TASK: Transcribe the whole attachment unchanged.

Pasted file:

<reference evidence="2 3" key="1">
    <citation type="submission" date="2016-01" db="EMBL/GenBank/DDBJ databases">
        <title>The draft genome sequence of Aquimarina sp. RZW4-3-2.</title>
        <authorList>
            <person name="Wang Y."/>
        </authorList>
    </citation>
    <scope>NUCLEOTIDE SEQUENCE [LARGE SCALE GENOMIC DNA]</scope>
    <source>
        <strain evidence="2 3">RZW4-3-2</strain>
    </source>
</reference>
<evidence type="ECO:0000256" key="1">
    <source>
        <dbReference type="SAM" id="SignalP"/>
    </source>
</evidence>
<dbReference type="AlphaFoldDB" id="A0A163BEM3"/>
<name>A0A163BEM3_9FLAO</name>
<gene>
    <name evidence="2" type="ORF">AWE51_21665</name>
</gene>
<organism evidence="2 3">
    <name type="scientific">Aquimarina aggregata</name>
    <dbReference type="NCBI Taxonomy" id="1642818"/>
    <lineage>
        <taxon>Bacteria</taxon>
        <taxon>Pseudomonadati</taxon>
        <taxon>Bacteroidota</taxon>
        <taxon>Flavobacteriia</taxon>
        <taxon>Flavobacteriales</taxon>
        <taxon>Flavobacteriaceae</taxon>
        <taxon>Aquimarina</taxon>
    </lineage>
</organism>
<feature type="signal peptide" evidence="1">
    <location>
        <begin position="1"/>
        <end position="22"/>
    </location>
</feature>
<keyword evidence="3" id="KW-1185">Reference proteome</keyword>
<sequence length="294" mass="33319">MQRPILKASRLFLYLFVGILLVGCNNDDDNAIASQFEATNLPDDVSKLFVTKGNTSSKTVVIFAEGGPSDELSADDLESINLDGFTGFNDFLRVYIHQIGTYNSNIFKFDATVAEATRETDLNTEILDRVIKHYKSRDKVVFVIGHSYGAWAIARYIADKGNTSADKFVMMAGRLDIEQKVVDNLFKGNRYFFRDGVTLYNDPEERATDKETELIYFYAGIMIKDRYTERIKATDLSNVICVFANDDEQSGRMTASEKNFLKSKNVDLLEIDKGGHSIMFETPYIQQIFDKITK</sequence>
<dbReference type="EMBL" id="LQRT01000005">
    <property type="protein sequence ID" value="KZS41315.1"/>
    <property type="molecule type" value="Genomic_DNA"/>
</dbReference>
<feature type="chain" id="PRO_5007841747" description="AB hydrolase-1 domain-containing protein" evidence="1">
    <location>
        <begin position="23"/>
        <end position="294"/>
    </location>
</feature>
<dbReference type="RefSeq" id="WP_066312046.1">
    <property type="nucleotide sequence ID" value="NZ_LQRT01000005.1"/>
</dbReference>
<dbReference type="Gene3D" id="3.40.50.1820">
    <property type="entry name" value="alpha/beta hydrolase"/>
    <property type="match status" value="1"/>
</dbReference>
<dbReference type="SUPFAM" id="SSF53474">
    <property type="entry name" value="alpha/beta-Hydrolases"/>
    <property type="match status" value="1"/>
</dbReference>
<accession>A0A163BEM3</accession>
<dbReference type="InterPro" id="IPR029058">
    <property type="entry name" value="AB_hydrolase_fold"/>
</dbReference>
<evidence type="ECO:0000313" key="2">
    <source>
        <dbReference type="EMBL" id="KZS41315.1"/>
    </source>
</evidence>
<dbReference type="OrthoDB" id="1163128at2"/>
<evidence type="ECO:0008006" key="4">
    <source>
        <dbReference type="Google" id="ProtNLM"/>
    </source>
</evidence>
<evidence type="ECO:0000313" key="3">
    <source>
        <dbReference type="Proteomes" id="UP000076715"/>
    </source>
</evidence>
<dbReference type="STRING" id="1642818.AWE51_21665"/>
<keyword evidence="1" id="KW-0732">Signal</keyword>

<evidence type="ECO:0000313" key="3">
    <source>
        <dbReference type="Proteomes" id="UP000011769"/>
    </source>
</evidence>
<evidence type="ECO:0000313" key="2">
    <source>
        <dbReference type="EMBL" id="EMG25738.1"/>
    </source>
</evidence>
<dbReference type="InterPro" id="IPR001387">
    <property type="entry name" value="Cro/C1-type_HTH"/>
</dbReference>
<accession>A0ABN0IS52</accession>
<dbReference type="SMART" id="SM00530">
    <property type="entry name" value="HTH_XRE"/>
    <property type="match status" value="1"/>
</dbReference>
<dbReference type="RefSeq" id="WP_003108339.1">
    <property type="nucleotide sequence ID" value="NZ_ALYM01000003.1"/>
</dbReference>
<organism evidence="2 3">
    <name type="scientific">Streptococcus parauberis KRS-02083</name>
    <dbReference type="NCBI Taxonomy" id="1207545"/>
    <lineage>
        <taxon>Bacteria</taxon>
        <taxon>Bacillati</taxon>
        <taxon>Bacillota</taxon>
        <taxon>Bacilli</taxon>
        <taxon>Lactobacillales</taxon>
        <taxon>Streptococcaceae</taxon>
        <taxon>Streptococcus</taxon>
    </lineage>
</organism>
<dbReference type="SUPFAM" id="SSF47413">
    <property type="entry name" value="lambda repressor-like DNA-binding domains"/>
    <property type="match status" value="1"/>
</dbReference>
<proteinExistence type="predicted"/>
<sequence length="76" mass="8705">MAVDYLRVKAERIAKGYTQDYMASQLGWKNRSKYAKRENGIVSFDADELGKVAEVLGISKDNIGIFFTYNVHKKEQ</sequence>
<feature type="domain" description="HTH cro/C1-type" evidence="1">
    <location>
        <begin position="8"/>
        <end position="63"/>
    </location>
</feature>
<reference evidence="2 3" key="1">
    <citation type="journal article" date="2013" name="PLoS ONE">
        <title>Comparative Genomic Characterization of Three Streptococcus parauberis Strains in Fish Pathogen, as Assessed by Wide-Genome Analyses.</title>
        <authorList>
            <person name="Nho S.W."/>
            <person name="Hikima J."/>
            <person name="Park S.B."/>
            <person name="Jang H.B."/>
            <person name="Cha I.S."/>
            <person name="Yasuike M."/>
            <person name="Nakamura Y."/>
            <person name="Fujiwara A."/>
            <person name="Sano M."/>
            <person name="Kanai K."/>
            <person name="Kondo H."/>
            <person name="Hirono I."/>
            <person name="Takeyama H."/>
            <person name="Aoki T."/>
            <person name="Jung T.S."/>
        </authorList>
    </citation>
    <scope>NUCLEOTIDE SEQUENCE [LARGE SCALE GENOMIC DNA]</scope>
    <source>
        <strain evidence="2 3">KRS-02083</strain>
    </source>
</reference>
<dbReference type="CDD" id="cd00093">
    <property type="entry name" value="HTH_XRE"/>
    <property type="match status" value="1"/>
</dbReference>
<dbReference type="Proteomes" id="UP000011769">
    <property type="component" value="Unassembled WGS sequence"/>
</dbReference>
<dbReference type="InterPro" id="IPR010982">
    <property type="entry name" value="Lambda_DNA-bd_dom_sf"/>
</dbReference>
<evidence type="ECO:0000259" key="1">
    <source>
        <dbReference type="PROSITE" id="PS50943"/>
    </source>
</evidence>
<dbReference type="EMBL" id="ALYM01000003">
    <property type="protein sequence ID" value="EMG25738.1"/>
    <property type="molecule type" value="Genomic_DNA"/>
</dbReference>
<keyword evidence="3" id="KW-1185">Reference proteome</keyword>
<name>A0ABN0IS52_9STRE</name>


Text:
<reference evidence="2 3" key="1">
    <citation type="submission" date="2016-01" db="EMBL/GenBank/DDBJ databases">
        <title>The draft genome sequence of Aquimarina sp. RZW4-3-2.</title>
        <authorList>
            <person name="Wang Y."/>
        </authorList>
    </citation>
    <scope>NUCLEOTIDE SEQUENCE [LARGE SCALE GENOMIC DNA]</scope>
    <source>
        <strain evidence="2 3">RZW4-3-2</strain>
    </source>
</reference>
<evidence type="ECO:0000256" key="1">
    <source>
        <dbReference type="SAM" id="SignalP"/>
    </source>
</evidence>
<dbReference type="AlphaFoldDB" id="A0A163BEM3"/>
<name>A0A163BEM3_9FLAO</name>
<gene>
    <name evidence="2" type="ORF">AWE51_21665</name>
</gene>
<organism evidence="2 3">
    <name type="scientific">Aquimarina aggregata</name>
    <dbReference type="NCBI Taxonomy" id="1642818"/>
    <lineage>
        <taxon>Bacteria</taxon>
        <taxon>Pseudomonadati</taxon>
        <taxon>Bacteroidota</taxon>
        <taxon>Flavobacteriia</taxon>
        <taxon>Flavobacteriales</taxon>
        <taxon>Flavobacteriaceae</taxon>
        <taxon>Aquimarina</taxon>
    </lineage>
</organism>
<feature type="signal peptide" evidence="1">
    <location>
        <begin position="1"/>
        <end position="22"/>
    </location>
</feature>
<keyword evidence="3" id="KW-1185">Reference proteome</keyword>
<sequence length="294" mass="33319">MQRPILKASRLFLYLFVGILLVGCNNDDDNAIASQFEATNLPDDVSKLFVTKGNTSSKTVVIFAEGGPSDELSADDLESINLDGFTGFNDFLRVYIHQIGTYNSNIFKFDATVAEATRETDLNTEILDRVIKHYKSRDKVVFVIGHSYGAWAIARYIADKGNTSADKFVMMAGRLDIEQKVVDNLFKGNRYFFRDGVTLYNDPEERATDKETELIYFYAGIMIKDRYTERIKATDLSNVICVFANDDEQSGRMTASEKNFLKSKNVDLLEIDKGGHSIMFETPYIQQIFDKITK</sequence>
<dbReference type="EMBL" id="LQRT01000005">
    <property type="protein sequence ID" value="KZS41315.1"/>
    <property type="molecule type" value="Genomic_DNA"/>
</dbReference>
<feature type="chain" id="PRO_5007841747" description="AB hydrolase-1 domain-containing protein" evidence="1">
    <location>
        <begin position="23"/>
        <end position="294"/>
    </location>
</feature>
<dbReference type="RefSeq" id="WP_066312046.1">
    <property type="nucleotide sequence ID" value="NZ_LQRT01000005.1"/>
</dbReference>
<dbReference type="Gene3D" id="3.40.50.1820">
    <property type="entry name" value="alpha/beta hydrolase"/>
    <property type="match status" value="1"/>
</dbReference>
<dbReference type="SUPFAM" id="SSF53474">
    <property type="entry name" value="alpha/beta-Hydrolases"/>
    <property type="match status" value="1"/>
</dbReference>
<accession>A0A163BEM3</accession>
<dbReference type="InterPro" id="IPR029058">
    <property type="entry name" value="AB_hydrolase_fold"/>
</dbReference>
<evidence type="ECO:0000313" key="2">
    <source>
        <dbReference type="EMBL" id="KZS41315.1"/>
    </source>
</evidence>
<dbReference type="OrthoDB" id="1163128at2"/>
<evidence type="ECO:0008006" key="4">
    <source>
        <dbReference type="Google" id="ProtNLM"/>
    </source>
</evidence>
<evidence type="ECO:0000313" key="3">
    <source>
        <dbReference type="Proteomes" id="UP000076715"/>
    </source>
</evidence>
<dbReference type="STRING" id="1642818.AWE51_21665"/>
<keyword evidence="1" id="KW-0732">Signal</keyword>

<evidence type="ECO:0000313" key="3">
    <source>
        <dbReference type="Proteomes" id="UP000011769"/>
    </source>
</evidence>
<evidence type="ECO:0000313" key="2">
    <source>
        <dbReference type="EMBL" id="EMG25738.1"/>
    </source>
</evidence>
<dbReference type="InterPro" id="IPR001387">
    <property type="entry name" value="Cro/C1-type_HTH"/>
</dbReference>
<accession>A0ABN0IS52</accession>
<dbReference type="SMART" id="SM00530">
    <property type="entry name" value="HTH_XRE"/>
    <property type="match status" value="1"/>
</dbReference>
<dbReference type="RefSeq" id="WP_003108339.1">
    <property type="nucleotide sequence ID" value="NZ_ALYM01000003.1"/>
</dbReference>
<organism evidence="2 3">
    <name type="scientific">Streptococcus parauberis KRS-02083</name>
    <dbReference type="NCBI Taxonomy" id="1207545"/>
    <lineage>
        <taxon>Bacteria</taxon>
        <taxon>Bacillati</taxon>
        <taxon>Bacillota</taxon>
        <taxon>Bacilli</taxon>
        <taxon>Lactobacillales</taxon>
        <taxon>Streptococcaceae</taxon>
        <taxon>Streptococcus</taxon>
    </lineage>
</organism>
<dbReference type="SUPFAM" id="SSF47413">
    <property type="entry name" value="lambda repressor-like DNA-binding domains"/>
    <property type="match status" value="1"/>
</dbReference>
<proteinExistence type="predicted"/>
<sequence length="76" mass="8705">MAVDYLRVKAERIAKGYTQDYMASQLGWKNRSKYAKRENGIVSFDADELGKVAEVLGISKDNIGIFFTYNVHKKEQ</sequence>
<feature type="domain" description="HTH cro/C1-type" evidence="1">
    <location>
        <begin position="8"/>
        <end position="63"/>
    </location>
</feature>
<reference evidence="2 3" key="1">
    <citation type="journal article" date="2013" name="PLoS ONE">
        <title>Comparative Genomic Characterization of Three Streptococcus parauberis Strains in Fish Pathogen, as Assessed by Wide-Genome Analyses.</title>
        <authorList>
            <person name="Nho S.W."/>
            <person name="Hikima J."/>
            <person name="Park S.B."/>
            <person name="Jang H.B."/>
            <person name="Cha I.S."/>
            <person name="Yasuike M."/>
            <person name="Nakamura Y."/>
            <person name="Fujiwara A."/>
            <person name="Sano M."/>
            <person name="Kanai K."/>
            <person name="Kondo H."/>
            <person name="Hirono I."/>
            <person name="Takeyama H."/>
            <person name="Aoki T."/>
            <person name="Jung T.S."/>
        </authorList>
    </citation>
    <scope>NUCLEOTIDE SEQUENCE [LARGE SCALE GENOMIC DNA]</scope>
    <source>
        <strain evidence="2 3">KRS-02083</strain>
    </source>
</reference>
<dbReference type="CDD" id="cd00093">
    <property type="entry name" value="HTH_XRE"/>
    <property type="match status" value="1"/>
</dbReference>
<dbReference type="Proteomes" id="UP000011769">
    <property type="component" value="Unassembled WGS sequence"/>
</dbReference>
<dbReference type="InterPro" id="IPR010982">
    <property type="entry name" value="Lambda_DNA-bd_dom_sf"/>
</dbReference>
<evidence type="ECO:0000259" key="1">
    <source>
        <dbReference type="PROSITE" id="PS50943"/>
    </source>
</evidence>
<dbReference type="EMBL" id="ALYM01000003">
    <property type="protein sequence ID" value="EMG25738.1"/>
    <property type="molecule type" value="Genomic_DNA"/>
</dbReference>
<keyword evidence="3" id="KW-1185">Reference proteome</keyword>
<name>A0ABN0IS52_9STRE</name>